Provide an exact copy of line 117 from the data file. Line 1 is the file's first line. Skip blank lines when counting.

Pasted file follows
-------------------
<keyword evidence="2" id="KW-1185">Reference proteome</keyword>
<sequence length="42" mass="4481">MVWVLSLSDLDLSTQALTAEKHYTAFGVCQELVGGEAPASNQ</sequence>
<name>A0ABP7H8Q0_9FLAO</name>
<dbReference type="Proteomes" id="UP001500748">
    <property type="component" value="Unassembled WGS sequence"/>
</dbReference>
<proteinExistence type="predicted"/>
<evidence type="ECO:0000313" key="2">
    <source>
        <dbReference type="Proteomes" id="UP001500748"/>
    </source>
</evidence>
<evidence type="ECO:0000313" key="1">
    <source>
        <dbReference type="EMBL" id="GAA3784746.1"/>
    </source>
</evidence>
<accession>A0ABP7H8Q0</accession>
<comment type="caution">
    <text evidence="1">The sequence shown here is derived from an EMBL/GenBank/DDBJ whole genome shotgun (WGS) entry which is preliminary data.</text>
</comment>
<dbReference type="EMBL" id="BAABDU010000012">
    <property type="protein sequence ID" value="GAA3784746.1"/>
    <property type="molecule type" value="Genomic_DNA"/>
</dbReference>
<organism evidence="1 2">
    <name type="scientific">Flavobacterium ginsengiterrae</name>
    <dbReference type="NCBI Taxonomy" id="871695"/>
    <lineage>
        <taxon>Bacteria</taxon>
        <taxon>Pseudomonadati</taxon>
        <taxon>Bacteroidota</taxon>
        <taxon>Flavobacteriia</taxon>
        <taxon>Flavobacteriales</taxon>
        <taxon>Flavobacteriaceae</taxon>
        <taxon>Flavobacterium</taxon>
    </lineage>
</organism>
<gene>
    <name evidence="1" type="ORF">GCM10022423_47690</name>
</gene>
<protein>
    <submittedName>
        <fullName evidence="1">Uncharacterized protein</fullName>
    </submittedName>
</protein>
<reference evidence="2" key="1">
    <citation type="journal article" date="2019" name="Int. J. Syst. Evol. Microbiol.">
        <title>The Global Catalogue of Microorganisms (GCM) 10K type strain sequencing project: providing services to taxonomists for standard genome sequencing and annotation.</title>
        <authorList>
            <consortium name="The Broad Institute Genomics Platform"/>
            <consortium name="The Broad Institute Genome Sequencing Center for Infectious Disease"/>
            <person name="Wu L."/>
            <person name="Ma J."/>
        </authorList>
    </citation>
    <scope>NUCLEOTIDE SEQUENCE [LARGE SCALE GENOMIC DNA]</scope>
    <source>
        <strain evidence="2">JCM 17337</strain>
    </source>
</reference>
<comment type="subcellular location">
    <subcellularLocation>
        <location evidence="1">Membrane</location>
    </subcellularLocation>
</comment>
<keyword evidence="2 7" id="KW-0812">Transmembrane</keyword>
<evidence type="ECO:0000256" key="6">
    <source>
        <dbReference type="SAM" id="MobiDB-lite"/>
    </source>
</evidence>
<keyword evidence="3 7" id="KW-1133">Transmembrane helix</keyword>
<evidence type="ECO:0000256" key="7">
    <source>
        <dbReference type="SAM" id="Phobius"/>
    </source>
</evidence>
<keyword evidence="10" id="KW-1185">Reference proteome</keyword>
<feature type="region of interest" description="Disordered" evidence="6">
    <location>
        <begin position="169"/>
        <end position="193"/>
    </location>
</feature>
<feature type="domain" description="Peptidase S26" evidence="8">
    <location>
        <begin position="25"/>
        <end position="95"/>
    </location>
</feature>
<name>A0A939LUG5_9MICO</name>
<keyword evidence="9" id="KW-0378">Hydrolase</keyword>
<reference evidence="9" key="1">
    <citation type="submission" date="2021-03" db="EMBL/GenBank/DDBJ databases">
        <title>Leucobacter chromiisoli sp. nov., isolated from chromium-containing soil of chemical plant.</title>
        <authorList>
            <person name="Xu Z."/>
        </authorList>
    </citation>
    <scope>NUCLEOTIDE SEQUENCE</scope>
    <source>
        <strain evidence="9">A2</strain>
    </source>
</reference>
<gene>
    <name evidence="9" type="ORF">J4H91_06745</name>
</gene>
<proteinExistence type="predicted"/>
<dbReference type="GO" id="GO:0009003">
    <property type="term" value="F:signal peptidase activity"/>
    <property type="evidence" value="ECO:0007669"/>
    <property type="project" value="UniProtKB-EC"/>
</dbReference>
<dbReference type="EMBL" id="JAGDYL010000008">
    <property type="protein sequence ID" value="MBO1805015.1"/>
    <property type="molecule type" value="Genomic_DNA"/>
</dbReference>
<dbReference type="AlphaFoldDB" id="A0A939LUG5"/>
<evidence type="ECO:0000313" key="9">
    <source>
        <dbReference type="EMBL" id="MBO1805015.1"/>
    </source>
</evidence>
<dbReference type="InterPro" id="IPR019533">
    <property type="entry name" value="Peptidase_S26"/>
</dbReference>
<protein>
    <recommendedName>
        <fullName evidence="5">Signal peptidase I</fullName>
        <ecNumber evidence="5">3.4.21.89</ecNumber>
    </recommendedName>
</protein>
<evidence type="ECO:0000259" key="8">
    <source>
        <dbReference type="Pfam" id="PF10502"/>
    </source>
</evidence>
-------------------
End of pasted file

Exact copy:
    <property type="molecule type" value="Genomic_DNA"/>